Biology, anatomy and genetics at every level inuence nearly everything about the way womens and mens bodies work. This inuences the health problems women are more likely to experience, how women experience them, and how women respond to treatment. For example, we know that women tend to develop schizophrenia at a later age, have different symptoms from men, and tend to have a less severe version of the illness. These differences may be due, at least in part, to a protective effect the hormone oestrogen has against schizophrenia. Another example of sex affecting a health problem is the incidence of migraine, which is three times more common in women than in men. Hormones are also one of the main inuences here. When preventing and treating migraine in women, taking each womans life stage for example, adolescence, pregnancy or menopause and hormonal state into account will give the best chance of treatment success. These are just two examples of how sex affects health. For a long time, the basic differences between women and men have been ignored in medical research, but this is slowly beginning to change. More research is starting to focus on womens experiences of health, resulting in better treatments for such conditions as schizophrenia. But we still have a very long way to go. This is partly because the differences between women and

Copyright The Royal Womens Hospital 2014. All rights reserved. No part of this publication may be reproduced, stored in a retrieval system, transmitted in any form or by any means, electronic, mechanical, photocopying, recording or otherwise, without the prior written permission of the publisher.

The Womens Health Book

men are complex: they involve much more than biological difference. Social or gender differences between women and men have a huge impact on womens health and these also need to be taken into account when research studies are designed and analysed and when new treatments are developed.

The gender difference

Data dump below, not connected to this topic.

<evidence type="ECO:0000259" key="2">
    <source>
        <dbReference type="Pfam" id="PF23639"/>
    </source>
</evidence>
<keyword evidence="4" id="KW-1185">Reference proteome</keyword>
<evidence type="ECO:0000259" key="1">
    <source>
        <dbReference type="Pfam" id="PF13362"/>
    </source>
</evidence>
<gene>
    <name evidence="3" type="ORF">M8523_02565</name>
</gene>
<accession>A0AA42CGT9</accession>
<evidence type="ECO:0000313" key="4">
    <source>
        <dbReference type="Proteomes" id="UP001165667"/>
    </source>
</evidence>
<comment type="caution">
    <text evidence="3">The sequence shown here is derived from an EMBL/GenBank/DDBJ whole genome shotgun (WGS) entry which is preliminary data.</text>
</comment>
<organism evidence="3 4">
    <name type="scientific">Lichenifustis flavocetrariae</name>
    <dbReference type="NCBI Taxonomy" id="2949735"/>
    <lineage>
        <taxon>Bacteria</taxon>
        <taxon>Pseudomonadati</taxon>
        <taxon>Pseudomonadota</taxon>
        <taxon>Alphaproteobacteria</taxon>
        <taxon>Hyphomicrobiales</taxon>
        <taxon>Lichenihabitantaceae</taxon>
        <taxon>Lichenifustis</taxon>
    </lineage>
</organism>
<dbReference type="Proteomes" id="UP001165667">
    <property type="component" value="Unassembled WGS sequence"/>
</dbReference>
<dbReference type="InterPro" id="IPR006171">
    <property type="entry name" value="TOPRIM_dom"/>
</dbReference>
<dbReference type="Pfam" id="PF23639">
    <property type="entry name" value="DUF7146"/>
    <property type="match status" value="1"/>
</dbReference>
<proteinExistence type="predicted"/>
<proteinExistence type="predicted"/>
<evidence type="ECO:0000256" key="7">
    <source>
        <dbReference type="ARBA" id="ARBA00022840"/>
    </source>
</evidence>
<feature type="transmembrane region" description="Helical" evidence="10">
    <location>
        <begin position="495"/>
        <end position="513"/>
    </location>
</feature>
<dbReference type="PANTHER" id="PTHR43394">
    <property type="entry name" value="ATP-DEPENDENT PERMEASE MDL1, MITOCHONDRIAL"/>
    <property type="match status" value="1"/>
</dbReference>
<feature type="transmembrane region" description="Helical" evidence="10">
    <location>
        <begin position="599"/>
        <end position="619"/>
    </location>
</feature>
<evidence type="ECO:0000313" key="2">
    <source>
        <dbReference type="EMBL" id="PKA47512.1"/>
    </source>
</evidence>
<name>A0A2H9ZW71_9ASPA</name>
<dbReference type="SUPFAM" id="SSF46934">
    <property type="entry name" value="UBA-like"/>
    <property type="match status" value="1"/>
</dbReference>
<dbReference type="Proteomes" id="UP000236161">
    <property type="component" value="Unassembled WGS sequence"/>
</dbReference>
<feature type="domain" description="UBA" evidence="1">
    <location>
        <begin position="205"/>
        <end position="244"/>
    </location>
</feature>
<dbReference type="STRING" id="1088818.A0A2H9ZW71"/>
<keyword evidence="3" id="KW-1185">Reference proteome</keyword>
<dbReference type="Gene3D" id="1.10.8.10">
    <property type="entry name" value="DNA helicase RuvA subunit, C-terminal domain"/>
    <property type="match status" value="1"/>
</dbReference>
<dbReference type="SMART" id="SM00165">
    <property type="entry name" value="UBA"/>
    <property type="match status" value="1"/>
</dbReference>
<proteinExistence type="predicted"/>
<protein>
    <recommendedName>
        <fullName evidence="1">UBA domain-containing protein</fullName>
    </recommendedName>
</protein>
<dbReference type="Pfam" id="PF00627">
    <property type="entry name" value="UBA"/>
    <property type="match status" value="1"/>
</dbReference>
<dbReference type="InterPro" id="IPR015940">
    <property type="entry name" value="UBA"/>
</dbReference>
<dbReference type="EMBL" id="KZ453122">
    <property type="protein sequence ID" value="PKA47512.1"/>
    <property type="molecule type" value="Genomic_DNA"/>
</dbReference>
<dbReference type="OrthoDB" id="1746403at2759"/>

Women have different economic, social, political and cultural positions and opportunities than men. This is called the gender difference. These gender differences interact with sex differences to impact womens health and wellbeing, often by affecting the health services women are able to access and the outcomes of treatment. One of the key differences is that women are more likely than men to be nancially disadvantaged. This is because women generally have less access to education than men, have lower incomes than men, live in poorer housing, and have less secure employment and less superannuation. Women are also more likely than men to spend time out of the paid workforce while caring for children and/or elderly parents. These factors can also lead to social isolation. According to the 2010 Australian National Womens Health Policy, women who are socially or nancially disadvantaged are more likely to have poor health, and have a high chance of having children with poor health. The reasons for this are many and complex. We know that the most disadvantaged women have the highest exposure to risk factors that can damage their health. They also have more barriers that prevent them from taking up healthy behaviours. A 2008 report from the Australian Institute of Health and Welfare found that these women are more likely to be overweight, to smoke, to experience family violence, to have fewer social networks, to be less physically active and to eat less fruit and vegetables. All these factors increase a womans chance of developing many health problems, including type 2 diabetes, heart disease, certain cancers, respiratory diseases and mental health problems. The Australian Bureau of Statistics reported in 2007 that anxiety and depression are almost twice as common in women than in men, and for women the Institute of Health and Welfare lists these as the leading causes of healthy years of life lost due to disability. Anxiety and depression affect women at all stages of life and affect their ability to function in jobs and in the wider community. These illnesses also have a signicant impact on womens relationships.